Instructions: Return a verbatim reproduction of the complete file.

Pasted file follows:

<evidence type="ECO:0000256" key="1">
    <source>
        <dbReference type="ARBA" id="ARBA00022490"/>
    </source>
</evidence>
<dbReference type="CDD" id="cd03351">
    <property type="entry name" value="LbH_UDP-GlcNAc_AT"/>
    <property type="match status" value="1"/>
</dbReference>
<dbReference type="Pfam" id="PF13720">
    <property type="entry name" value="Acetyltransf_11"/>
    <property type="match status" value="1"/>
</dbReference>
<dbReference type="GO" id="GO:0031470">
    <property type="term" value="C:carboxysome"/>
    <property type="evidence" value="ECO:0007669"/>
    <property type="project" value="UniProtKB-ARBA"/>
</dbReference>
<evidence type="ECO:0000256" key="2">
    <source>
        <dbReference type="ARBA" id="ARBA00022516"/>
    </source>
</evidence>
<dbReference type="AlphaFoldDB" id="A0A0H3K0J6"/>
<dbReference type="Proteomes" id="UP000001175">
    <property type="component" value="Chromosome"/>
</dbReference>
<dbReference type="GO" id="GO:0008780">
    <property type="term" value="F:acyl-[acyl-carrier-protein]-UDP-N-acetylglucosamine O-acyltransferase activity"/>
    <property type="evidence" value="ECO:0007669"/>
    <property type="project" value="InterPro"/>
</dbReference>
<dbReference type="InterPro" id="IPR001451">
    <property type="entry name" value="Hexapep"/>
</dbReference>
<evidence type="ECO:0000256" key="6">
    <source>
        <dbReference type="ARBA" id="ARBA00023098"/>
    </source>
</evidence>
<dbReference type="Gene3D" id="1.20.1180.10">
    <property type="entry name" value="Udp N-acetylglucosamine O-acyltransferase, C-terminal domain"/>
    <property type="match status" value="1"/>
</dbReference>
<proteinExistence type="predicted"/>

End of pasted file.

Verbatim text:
<evidence type="ECO:0000256" key="1">
    <source>
        <dbReference type="ARBA" id="ARBA00022490"/>
    </source>
</evidence>
<dbReference type="CDD" id="cd03351">
    <property type="entry name" value="LbH_UDP-GlcNAc_AT"/>
    <property type="match status" value="1"/>
</dbReference>
<dbReference type="Pfam" id="PF13720">
    <property type="entry name" value="Acetyltransf_11"/>
    <property type="match status" value="1"/>
</dbReference>
<dbReference type="GO" id="GO:0031470">
    <property type="term" value="C:carboxysome"/>
    <property type="evidence" value="ECO:0007669"/>
    <property type="project" value="UniProtKB-ARBA"/>
</dbReference>
<evidence type="ECO:0000256" key="2">
    <source>
        <dbReference type="ARBA" id="ARBA00022516"/>
    </source>
</evidence>
<dbReference type="AlphaFoldDB" id="A0A0H3K0J6"/>
<dbReference type="Proteomes" id="UP000001175">
    <property type="component" value="Chromosome"/>
</dbReference>
<dbReference type="GO" id="GO:0008780">
    <property type="term" value="F:acyl-[acyl-carrier-protein]-UDP-N-acetylglucosamine O-acyltransferase activity"/>
    <property type="evidence" value="ECO:0007669"/>
    <property type="project" value="InterPro"/>
</dbReference>
<dbReference type="InterPro" id="IPR001451">
    <property type="entry name" value="Hexapep"/>
</dbReference>
<evidence type="ECO:0000256" key="6">
    <source>
        <dbReference type="ARBA" id="ARBA00023098"/>
    </source>
</evidence>
<dbReference type="Gene3D" id="1.20.1180.10">
    <property type="entry name" value="Udp N-acetylglucosamine O-acyltransferase, C-terminal domain"/>
    <property type="match status" value="1"/>
</dbReference>
<proteinExistence type="predicted"/>